It fits what economic theory predicts will happen when a externality is imposed on a business; it fits what the pub industry did predict would happen; it fits what has happened in other countries, in other states and in other cities.

The only thing it doesn't fit is the rhetoric of anti-smoking groups like ASH:

"Smoke-free polices are not only good for health, they are good for business. Evidence shows that in countries where smoke-free laws have been introduced, trade has generally increased."

Amanda Sandford, ASH, 2003


Anonymous said...

It's interesting to read the comments following this article in The Independent. ASH has its troops out in number so this was probably a pre-planned strike. Some of the posters are there because of bereavement (not that that gives them the right to persecute others) but many of the posters come from the planet Zog!!!

Anonymous said...

These are the thoughts of the anti-smoking puritans:

'For adults who are willingly smoking, they deserve to die in pain as they have received enough warnings and discouragement.'

' A parrot of ours died after spending a life in a single smoke filled room, courtesy of a massive inoperable tumour on his tongue.'

'Just one breath of it passively in the street tightens my lungs.'

'The problem with smoking is the uncontrolled child abuse, by parents smoking near their children poisoning them.'

' My employer now refuses to allow 'smoke breaks' due to the thousands of hours of lost productivity per year allowing these smelly addicts to go off and smoke. They also refuse to employ smokers due to their constant 'chest infections' they blame for their sick days.'

'smoking is just it in an enclosed room, so I don't smell it, or have to breath it. and so that my duaghter never knows about it, die there so that no one else has to clear up your mess and it doesn't involve the NHS and then yes I will respect your personal choice'

'I don't care if smokers want to smoke - just don't do it near me. Stay well away and keep your cancer causing smoke away from my healthy lungs'

'I wish all smokers would die prematurely '

'Smoking and passive smoking is proven to harm and be fatal...yet we breathe in other people's smoke which harms and can kill us. Yet there is no law to defend us from is the same as walking around with a deadly weapon like a knife...'

How can anybody try to fight this utter hatred ??

JJ said...

Anon 20:09

Were all these comments on one thread. If they were you can reliably conclude that ASH have been trawling the net and defecating.

Anonymous said...

All on one thread from

DaveA said...

I have written to the ONS this afternoon asking for the breakdown of licenses from 2000-2010 by title and use. I hope they keep these figures.

Michael J. McFadden said...

Chris, I think you're being a bit too kind to Arnott et al when you say it's simply hard to see how they arrived at their stated conclusion about "more people." From the statistics you cite I'd say they pretty much flat out lied and that the Independent displayed gross journalistic irresponsibility in not doing at least a bit of fact-checking before publishing the piece.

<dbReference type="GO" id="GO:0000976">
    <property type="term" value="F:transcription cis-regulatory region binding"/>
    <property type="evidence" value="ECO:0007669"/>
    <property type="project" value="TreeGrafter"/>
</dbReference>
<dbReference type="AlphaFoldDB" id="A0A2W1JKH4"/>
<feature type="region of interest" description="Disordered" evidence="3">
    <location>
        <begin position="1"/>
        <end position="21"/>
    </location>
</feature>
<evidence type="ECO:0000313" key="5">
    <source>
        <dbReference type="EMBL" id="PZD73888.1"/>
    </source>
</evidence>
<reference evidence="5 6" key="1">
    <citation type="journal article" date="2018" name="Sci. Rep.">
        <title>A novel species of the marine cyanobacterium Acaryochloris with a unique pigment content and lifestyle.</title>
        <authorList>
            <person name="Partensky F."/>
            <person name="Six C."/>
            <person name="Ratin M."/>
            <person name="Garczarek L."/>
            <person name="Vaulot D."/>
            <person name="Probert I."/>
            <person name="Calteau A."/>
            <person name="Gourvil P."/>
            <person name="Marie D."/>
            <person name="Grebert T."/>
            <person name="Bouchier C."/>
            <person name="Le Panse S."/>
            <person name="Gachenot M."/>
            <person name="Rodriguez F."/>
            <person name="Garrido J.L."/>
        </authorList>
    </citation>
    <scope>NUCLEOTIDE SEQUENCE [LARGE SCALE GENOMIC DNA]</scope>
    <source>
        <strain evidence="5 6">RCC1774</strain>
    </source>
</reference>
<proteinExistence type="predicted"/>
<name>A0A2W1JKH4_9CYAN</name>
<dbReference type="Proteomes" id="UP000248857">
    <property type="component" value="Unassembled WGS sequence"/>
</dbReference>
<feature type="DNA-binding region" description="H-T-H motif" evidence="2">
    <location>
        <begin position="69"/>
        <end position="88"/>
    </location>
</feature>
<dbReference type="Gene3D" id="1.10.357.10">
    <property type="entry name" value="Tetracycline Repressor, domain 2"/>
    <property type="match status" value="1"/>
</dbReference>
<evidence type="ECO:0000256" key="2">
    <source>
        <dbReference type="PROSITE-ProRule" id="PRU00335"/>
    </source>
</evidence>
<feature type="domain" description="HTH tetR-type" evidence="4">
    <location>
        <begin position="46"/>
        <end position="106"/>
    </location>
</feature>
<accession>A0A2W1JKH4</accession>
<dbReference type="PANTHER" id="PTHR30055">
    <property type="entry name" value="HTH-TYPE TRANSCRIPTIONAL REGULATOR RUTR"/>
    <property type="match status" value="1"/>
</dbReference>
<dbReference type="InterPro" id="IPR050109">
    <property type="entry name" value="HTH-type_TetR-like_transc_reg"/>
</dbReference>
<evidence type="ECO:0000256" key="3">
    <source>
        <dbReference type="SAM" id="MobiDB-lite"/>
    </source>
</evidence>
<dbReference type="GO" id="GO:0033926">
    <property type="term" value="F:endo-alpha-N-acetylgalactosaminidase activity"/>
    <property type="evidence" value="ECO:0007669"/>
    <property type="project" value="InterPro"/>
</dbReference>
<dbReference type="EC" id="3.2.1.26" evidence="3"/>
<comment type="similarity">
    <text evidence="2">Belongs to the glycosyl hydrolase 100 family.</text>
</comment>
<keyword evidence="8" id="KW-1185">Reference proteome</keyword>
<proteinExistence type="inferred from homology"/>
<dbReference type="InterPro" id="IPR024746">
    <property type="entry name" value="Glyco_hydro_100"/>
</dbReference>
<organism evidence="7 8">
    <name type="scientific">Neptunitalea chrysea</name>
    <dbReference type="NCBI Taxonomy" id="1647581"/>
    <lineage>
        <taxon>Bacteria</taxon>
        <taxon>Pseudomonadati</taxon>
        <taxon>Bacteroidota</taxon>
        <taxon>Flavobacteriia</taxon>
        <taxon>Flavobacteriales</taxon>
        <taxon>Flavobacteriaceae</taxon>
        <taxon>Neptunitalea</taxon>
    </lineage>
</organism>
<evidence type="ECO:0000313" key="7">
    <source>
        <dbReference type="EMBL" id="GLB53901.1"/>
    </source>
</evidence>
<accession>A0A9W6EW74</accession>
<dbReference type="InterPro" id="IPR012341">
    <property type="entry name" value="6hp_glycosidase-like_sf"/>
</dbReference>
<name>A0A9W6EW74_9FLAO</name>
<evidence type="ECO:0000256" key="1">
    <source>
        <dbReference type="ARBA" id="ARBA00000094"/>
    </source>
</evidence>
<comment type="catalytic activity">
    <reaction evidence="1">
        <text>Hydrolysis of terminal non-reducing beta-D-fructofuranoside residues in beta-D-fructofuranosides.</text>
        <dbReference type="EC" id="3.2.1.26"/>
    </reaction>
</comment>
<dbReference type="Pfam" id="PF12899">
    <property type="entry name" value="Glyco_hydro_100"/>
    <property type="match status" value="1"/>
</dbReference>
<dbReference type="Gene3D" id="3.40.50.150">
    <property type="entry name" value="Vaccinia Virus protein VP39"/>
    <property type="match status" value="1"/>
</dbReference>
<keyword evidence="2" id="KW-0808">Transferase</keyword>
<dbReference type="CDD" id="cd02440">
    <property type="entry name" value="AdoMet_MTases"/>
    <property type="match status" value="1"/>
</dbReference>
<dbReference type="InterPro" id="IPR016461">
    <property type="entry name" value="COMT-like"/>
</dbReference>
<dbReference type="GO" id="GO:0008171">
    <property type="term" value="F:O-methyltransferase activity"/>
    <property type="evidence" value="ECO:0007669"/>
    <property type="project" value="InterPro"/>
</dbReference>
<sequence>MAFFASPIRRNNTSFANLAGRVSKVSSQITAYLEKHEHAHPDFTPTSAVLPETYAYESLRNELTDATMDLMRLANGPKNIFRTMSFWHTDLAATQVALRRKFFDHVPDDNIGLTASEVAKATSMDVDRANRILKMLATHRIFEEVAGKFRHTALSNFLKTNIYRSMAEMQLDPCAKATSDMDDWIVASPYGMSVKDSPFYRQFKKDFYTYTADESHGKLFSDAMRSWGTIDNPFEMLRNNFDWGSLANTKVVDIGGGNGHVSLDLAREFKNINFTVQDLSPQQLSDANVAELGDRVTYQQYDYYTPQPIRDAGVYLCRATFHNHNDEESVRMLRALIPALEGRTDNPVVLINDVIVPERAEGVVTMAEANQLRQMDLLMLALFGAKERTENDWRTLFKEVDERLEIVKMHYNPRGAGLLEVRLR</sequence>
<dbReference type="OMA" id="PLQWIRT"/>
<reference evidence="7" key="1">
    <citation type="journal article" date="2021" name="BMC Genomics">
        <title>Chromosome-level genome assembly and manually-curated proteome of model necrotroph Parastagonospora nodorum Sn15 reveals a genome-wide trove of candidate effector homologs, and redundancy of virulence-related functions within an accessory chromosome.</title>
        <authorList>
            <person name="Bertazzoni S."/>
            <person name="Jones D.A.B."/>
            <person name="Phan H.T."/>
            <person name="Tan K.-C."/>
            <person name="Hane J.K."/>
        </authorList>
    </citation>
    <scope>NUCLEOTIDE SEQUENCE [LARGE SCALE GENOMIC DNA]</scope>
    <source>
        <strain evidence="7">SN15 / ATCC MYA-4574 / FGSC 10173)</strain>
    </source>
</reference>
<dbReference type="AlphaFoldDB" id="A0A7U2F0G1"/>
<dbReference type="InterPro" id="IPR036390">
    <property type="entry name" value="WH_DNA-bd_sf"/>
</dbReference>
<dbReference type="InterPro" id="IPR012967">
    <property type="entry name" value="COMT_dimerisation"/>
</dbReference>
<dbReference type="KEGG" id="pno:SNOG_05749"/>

Would they publish an article written by "The Osama Fan Club" describing how the British and American Secret Police captured Bin Laden five years ago and had been secretly torturing him in an invisible chamber hidden behind Big Ben's clock before finally replanting him in Pakistan so they could shoot him in a raid? Or would they ask for some backup for such a story?

I'm not that familiar with The Independent though. Perhaps they're the equivalent of our US supermarket tabloids with headlines about how President Obama teleports up the the Mothership in orbit around Saturn every weekend to report on how well he's managing their future human cattle production.

In any event, they have a clear responsibility to publish an opposing/corrective piece based upon your blog article here. VERY well done!!!


James Higham said...

And so the game goes on. Determine your policy, set up an authoritative body, publish the findings you need.

Anonymous said...

Evidence, ethics, hubris and the future of second‐hand smoke policy
Simon Chapman
Correspondence to: Professor S Chapman
School of Public Health, University of Sydney, Sydney, NSW 2006, Edward Ford Building A27, Australia;

Anonymous said...

" has generally increased"

What trade? Notice how there is an implication that trade in industries where smoking is a relevant factor has increased, but that is not what she says. "Trade has generally increased". In other words, she is trying to take credit for any general increase in trade.

But they are experts in this sort of non-statement, aren't they?

Anonymous said...

I have submitted a complaint to the Press Complaints Commission regarding the use of the ONS statistics to claim that Mr Ogden is telling lies about the loss of business in pubs and bingo halls.

We shall see what they say.

We should be peppering the Press Complaints Commission with complaints of this nature. ASH et al should not be allowed to get away with their implied lies.

Anonymous said...

WE should also be peppering the Charity Commission.

Anonymous said...

Indeed, Anon.

I would say that one complaint to the Press Commission or the Charities commission is worth a thousand comments on a newspaper site. I mean, does anyone at the newspaper actually read the hundreds of comments?

What would these commissions do if they received, say, hundreds of complaints? In a sense, that is the Achilles Heel of Tobacco Control. The word 'charity' and ASH etc are not mutually compatible.